- Large Dragon Age Inquisition Patch Coming
- Metal Gear Solid 5 Releases This September
- Slow Your Roll; There is No Valve Press Conference at 3p.m.
- Battlefield Hardline Premium Membership Program
- Final Fantasy X/X-2 HD Remaster for PS4 Officially Announced
- Fallout 4 @ E3 2015?
- Mornin '15
- Bombshell Reveal Trailer
- Skyrim Mods No Longer Have a File Size Limit
- Unreal Engine 4 Free for Everyone
- Dying Light Champion in UK
- Mortal Kombat X Mobile Card Game
- HTC Announces Their Own VR Headset
- Metal Gear Solid 5 Countdown Clock Appears
- World Asking for Half-Life 3, Again
- Trine 3 Announced, Trailer Released
Quake 3: Team Arena Review
developer: id Software
PII-300/AMD K6-350, 64MB RAM, 225MB HDD, 3D accelerator
|ESRB rating: M
release date: Dec 18, 00
|» All About Quake 3: Team Arena on ActionTrip|
There has been a lot of talk about id's ability to deliver great gameplay and rise above their status of being this highly-focused-on-coding-über-engine company. Games like Half Life, and then mods like Counter-Strike sure didn't help in those regards. According to some, they offered further proof that id should stick to coding great engines, and not bother themselves too much with coming up with actual gameplay. Of course, then there was the great online challenge of UT, and the undeniable fact that EPIC created a more comprehensive online shooter package.
But let's look at this issue from a strictly consumer point of view. Did Quake III engine deliver? Hell yes it delivered! No game design trade-offs on account of technology there. When it comes to producing pure gameplay dynamics and great DM I wouldn't go with anything else but the Quake 3 code. And in that sense did Quake 3 deathmatch deliver? Hell yes it did! I'd crank up a DM game in Quake 3 over UT any day (but I'd still own a copy of UT in case I feel like Assaulting).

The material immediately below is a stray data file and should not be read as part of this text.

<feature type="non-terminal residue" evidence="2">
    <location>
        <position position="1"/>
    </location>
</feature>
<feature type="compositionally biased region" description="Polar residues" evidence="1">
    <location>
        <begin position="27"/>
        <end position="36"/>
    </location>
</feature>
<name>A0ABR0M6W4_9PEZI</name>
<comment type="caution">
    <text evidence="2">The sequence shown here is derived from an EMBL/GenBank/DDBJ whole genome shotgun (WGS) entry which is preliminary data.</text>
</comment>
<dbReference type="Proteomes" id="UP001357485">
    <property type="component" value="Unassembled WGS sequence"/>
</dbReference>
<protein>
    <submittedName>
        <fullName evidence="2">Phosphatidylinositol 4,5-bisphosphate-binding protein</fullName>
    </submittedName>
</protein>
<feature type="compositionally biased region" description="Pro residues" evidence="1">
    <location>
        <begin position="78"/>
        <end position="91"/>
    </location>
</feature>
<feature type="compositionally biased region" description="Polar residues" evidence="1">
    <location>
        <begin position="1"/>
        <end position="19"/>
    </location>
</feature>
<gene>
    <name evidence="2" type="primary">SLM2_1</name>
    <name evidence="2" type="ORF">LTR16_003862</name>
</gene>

Did Elite Force deliver? Hell yes it did! So, what do we have here? id made a great engine, and a lot of developers reaped the benefits by creating some outstanding single player games like Elite Force, Alice, and FAKK2. The most important thing is, consumers got the best of both worlds. They got some kickass DM play in Quake 3 and they were able to buy immersive single player games based on a licensed engine technology. Shelling out $45 or so bucks for Quake 3 was well worth it, 'cause the game offered a whole lot of DM fun, and it granted immediate access to the latest cutting-edge technology. Buying Elite Force and the likes proved just as rewarding, because it gave us the chance to enjoy great gaming concepts on a smooth and advanced 3D technology (a year or so after Quake 3 was released).
So, should id still make games? My answer is yes. And I'm speaking strictly as a consumer who wishes to get the best of what today's gaming market has to offer, UT included.